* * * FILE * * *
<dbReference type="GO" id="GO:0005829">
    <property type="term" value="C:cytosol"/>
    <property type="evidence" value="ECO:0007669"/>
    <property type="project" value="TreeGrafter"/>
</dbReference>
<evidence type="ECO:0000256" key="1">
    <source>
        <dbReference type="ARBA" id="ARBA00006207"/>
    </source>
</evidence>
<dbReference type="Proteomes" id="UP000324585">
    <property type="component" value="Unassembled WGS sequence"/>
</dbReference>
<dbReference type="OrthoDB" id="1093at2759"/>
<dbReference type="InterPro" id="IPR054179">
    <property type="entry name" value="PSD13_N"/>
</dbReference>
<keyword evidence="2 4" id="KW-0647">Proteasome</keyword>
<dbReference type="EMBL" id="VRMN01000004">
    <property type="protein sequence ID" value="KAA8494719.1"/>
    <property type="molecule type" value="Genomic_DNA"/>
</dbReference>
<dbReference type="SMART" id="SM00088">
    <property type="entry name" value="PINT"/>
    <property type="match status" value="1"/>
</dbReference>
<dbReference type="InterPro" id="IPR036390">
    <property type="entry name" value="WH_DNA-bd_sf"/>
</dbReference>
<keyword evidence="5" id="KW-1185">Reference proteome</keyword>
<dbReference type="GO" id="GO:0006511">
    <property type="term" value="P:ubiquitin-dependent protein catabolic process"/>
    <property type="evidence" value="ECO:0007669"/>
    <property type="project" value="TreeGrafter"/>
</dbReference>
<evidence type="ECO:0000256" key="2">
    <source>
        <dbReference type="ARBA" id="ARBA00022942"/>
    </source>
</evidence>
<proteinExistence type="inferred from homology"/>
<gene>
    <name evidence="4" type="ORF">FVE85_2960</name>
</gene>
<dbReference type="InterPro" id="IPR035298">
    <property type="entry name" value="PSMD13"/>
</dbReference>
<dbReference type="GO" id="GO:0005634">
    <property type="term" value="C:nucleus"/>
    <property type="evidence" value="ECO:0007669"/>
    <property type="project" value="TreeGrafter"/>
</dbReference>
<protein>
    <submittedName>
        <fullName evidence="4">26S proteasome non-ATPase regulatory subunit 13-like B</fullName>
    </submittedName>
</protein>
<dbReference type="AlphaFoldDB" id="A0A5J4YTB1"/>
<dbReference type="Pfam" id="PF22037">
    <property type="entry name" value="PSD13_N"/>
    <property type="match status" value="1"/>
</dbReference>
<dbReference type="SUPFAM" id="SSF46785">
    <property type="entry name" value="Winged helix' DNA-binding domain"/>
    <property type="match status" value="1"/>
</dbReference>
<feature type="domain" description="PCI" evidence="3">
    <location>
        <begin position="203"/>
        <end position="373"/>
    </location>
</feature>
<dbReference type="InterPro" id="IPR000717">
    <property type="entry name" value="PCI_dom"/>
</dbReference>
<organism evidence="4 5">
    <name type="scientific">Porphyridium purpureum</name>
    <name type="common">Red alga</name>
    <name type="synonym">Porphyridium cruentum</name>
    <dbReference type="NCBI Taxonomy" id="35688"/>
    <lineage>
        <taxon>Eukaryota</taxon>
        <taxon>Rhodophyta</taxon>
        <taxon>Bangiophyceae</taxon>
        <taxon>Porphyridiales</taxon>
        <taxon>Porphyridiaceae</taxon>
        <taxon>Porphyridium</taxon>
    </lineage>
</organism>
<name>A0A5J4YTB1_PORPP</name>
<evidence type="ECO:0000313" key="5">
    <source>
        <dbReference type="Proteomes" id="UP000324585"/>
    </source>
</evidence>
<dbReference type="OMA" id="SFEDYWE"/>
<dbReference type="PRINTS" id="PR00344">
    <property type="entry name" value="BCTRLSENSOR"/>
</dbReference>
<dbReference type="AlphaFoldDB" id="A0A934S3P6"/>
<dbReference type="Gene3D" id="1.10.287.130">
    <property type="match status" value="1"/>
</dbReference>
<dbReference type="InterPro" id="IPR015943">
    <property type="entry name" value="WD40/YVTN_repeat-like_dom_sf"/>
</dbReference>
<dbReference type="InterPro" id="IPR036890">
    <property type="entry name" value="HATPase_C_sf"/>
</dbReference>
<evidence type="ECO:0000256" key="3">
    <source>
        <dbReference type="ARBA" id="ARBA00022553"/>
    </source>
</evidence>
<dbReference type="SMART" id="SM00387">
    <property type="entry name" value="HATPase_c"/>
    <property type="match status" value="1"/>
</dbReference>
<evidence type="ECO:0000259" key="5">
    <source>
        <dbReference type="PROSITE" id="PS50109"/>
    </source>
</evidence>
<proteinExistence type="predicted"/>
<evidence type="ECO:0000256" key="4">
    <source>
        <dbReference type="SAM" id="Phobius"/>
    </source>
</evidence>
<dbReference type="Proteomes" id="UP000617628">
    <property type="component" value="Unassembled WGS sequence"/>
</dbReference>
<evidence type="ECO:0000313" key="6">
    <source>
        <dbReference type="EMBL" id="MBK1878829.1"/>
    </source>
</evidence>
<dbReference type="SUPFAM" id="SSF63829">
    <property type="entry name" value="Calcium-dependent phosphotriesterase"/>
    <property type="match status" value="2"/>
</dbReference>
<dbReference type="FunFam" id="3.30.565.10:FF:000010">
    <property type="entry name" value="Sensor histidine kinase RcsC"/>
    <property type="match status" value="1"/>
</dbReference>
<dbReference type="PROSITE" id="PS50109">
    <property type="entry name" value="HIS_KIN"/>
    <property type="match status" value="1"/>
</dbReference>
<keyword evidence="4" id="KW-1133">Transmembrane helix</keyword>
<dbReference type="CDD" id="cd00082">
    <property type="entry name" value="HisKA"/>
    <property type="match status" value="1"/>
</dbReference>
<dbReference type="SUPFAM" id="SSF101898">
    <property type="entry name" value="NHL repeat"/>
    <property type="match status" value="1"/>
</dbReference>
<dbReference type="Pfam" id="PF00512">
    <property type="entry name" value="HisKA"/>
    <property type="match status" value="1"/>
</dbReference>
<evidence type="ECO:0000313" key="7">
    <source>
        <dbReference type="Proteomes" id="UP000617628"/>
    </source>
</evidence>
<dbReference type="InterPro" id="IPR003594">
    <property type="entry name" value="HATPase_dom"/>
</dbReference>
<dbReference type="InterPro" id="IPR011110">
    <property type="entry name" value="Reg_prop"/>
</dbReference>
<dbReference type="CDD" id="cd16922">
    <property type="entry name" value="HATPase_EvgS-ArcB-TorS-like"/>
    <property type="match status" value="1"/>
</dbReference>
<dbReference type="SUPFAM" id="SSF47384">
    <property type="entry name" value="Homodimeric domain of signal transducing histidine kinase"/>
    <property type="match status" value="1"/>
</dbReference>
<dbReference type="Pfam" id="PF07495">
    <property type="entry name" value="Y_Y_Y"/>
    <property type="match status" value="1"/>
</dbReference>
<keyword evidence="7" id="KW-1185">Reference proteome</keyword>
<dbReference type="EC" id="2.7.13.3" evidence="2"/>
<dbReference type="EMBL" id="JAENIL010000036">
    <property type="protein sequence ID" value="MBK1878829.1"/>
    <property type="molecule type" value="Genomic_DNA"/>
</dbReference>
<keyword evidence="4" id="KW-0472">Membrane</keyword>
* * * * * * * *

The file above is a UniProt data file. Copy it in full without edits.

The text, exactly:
<dbReference type="GO" id="GO:0005829">
    <property type="term" value="C:cytosol"/>
    <property type="evidence" value="ECO:0007669"/>
    <property type="project" value="TreeGrafter"/>
</dbReference>
<evidence type="ECO:0000256" key="1">
    <source>
        <dbReference type="ARBA" id="ARBA00006207"/>
    </source>
</evidence>
<dbReference type="Proteomes" id="UP000324585">
    <property type="component" value="Unassembled WGS sequence"/>
</dbReference>
<dbReference type="OrthoDB" id="1093at2759"/>
<dbReference type="InterPro" id="IPR054179">
    <property type="entry name" value="PSD13_N"/>
</dbReference>
<keyword evidence="2 4" id="KW-0647">Proteasome</keyword>
<dbReference type="EMBL" id="VRMN01000004">
    <property type="protein sequence ID" value="KAA8494719.1"/>
    <property type="molecule type" value="Genomic_DNA"/>
</dbReference>
<dbReference type="SMART" id="SM00088">
    <property type="entry name" value="PINT"/>
    <property type="match status" value="1"/>
</dbReference>
<dbReference type="InterPro" id="IPR036390">
    <property type="entry name" value="WH_DNA-bd_sf"/>
</dbReference>
<keyword evidence="5" id="KW-1185">Reference proteome</keyword>
<dbReference type="GO" id="GO:0006511">
    <property type="term" value="P:ubiquitin-dependent protein catabolic process"/>
    <property type="evidence" value="ECO:0007669"/>
    <property type="project" value="TreeGrafter"/>
</dbReference>
<evidence type="ECO:0000256" key="2">
    <source>
        <dbReference type="ARBA" id="ARBA00022942"/>
    </source>
</evidence>
<proteinExistence type="inferred from homology"/>
<gene>
    <name evidence="4" type="ORF">FVE85_2960</name>
</gene>
<dbReference type="InterPro" id="IPR035298">
    <property type="entry name" value="PSMD13"/>
</dbReference>
<dbReference type="GO" id="GO:0005634">
    <property type="term" value="C:nucleus"/>
    <property type="evidence" value="ECO:0007669"/>
    <property type="project" value="TreeGrafter"/>
</dbReference>
<protein>
    <submittedName>
        <fullName evidence="4">26S proteasome non-ATPase regulatory subunit 13-like B</fullName>
    </submittedName>
</protein>
<dbReference type="AlphaFoldDB" id="A0A5J4YTB1"/>
<dbReference type="Pfam" id="PF22037">
    <property type="entry name" value="PSD13_N"/>
    <property type="match status" value="1"/>
</dbReference>
<dbReference type="SUPFAM" id="SSF46785">
    <property type="entry name" value="Winged helix' DNA-binding domain"/>
    <property type="match status" value="1"/>
</dbReference>
<feature type="domain" description="PCI" evidence="3">
    <location>
        <begin position="203"/>
        <end position="373"/>
    </location>
</feature>
<dbReference type="InterPro" id="IPR000717">
    <property type="entry name" value="PCI_dom"/>
</dbReference>
<organism evidence="4 5">
    <name type="scientific">Porphyridium purpureum</name>
    <name type="common">Red alga</name>
    <name type="synonym">Porphyridium cruentum</name>
    <dbReference type="NCBI Taxonomy" id="35688"/>
    <lineage>
        <taxon>Eukaryota</taxon>
        <taxon>Rhodophyta</taxon>
        <taxon>Bangiophyceae</taxon>
        <taxon>Porphyridiales</taxon>
        <taxon>Porphyridiaceae</taxon>
        <taxon>Porphyridium</taxon>
    </lineage>
</organism>
<name>A0A5J4YTB1_PORPP</name>
<evidence type="ECO:0000313" key="5">
    <source>
        <dbReference type="Proteomes" id="UP000324585"/>
    </source>
</evidence>
<dbReference type="OMA" id="SFEDYWE"/>
<dbReference type="PRINTS" id="PR00344">
    <property type="entry name" value="BCTRLSENSOR"/>
</dbReference>
<dbReference type="AlphaFoldDB" id="A0A934S3P6"/>
<dbReference type="Gene3D" id="1.10.287.130">
    <property type="match status" value="1"/>
</dbReference>
<dbReference type="InterPro" id="IPR015943">
    <property type="entry name" value="WD40/YVTN_repeat-like_dom_sf"/>
</dbReference>
<dbReference type="InterPro" id="IPR036890">
    <property type="entry name" value="HATPase_C_sf"/>
</dbReference>
<evidence type="ECO:0000256" key="3">
    <source>
        <dbReference type="ARBA" id="ARBA00022553"/>
    </source>
</evidence>
<dbReference type="SMART" id="SM00387">
    <property type="entry name" value="HATPase_c"/>
    <property type="match status" value="1"/>
</dbReference>
<evidence type="ECO:0000259" key="5">
    <source>
        <dbReference type="PROSITE" id="PS50109"/>
    </source>
</evidence>
<proteinExistence type="predicted"/>
<evidence type="ECO:0000256" key="4">
    <source>
        <dbReference type="SAM" id="Phobius"/>
    </source>
</evidence>
<dbReference type="Proteomes" id="UP000617628">
    <property type="component" value="Unassembled WGS sequence"/>
</dbReference>
<evidence type="ECO:0000313" key="6">
    <source>
        <dbReference type="EMBL" id="MBK1878829.1"/>
    </source>
</evidence>
<dbReference type="SUPFAM" id="SSF63829">
    <property type="entry name" value="Calcium-dependent phosphotriesterase"/>
    <property type="match status" value="2"/>
</dbReference>
<dbReference type="FunFam" id="3.30.565.10:FF:000010">
    <property type="entry name" value="Sensor histidine kinase RcsC"/>
    <property type="match status" value="1"/>
</dbReference>
<dbReference type="PROSITE" id="PS50109">
    <property type="entry name" value="HIS_KIN"/>
    <property type="match status" value="1"/>
</dbReference>
<keyword evidence="4" id="KW-1133">Transmembrane helix</keyword>
<dbReference type="CDD" id="cd00082">
    <property type="entry name" value="HisKA"/>
    <property type="match status" value="1"/>
</dbReference>
<dbReference type="SUPFAM" id="SSF101898">
    <property type="entry name" value="NHL repeat"/>
    <property type="match status" value="1"/>
</dbReference>
<dbReference type="Pfam" id="PF00512">
    <property type="entry name" value="HisKA"/>
    <property type="match status" value="1"/>
</dbReference>
<evidence type="ECO:0000313" key="7">
    <source>
        <dbReference type="Proteomes" id="UP000617628"/>
    </source>
</evidence>
<dbReference type="InterPro" id="IPR003594">
    <property type="entry name" value="HATPase_dom"/>
</dbReference>
<dbReference type="InterPro" id="IPR011110">
    <property type="entry name" value="Reg_prop"/>
</dbReference>
<dbReference type="CDD" id="cd16922">
    <property type="entry name" value="HATPase_EvgS-ArcB-TorS-like"/>
    <property type="match status" value="1"/>
</dbReference>
<dbReference type="SUPFAM" id="SSF47384">
    <property type="entry name" value="Homodimeric domain of signal transducing histidine kinase"/>
    <property type="match status" value="1"/>
</dbReference>
<dbReference type="Pfam" id="PF07495">
    <property type="entry name" value="Y_Y_Y"/>
    <property type="match status" value="1"/>
</dbReference>
<keyword evidence="7" id="KW-1185">Reference proteome</keyword>
<dbReference type="EC" id="2.7.13.3" evidence="2"/>
<dbReference type="EMBL" id="JAENIL010000036">
    <property type="protein sequence ID" value="MBK1878829.1"/>
    <property type="molecule type" value="Genomic_DNA"/>
</dbReference>
<keyword evidence="4" id="KW-0472">Membrane</keyword>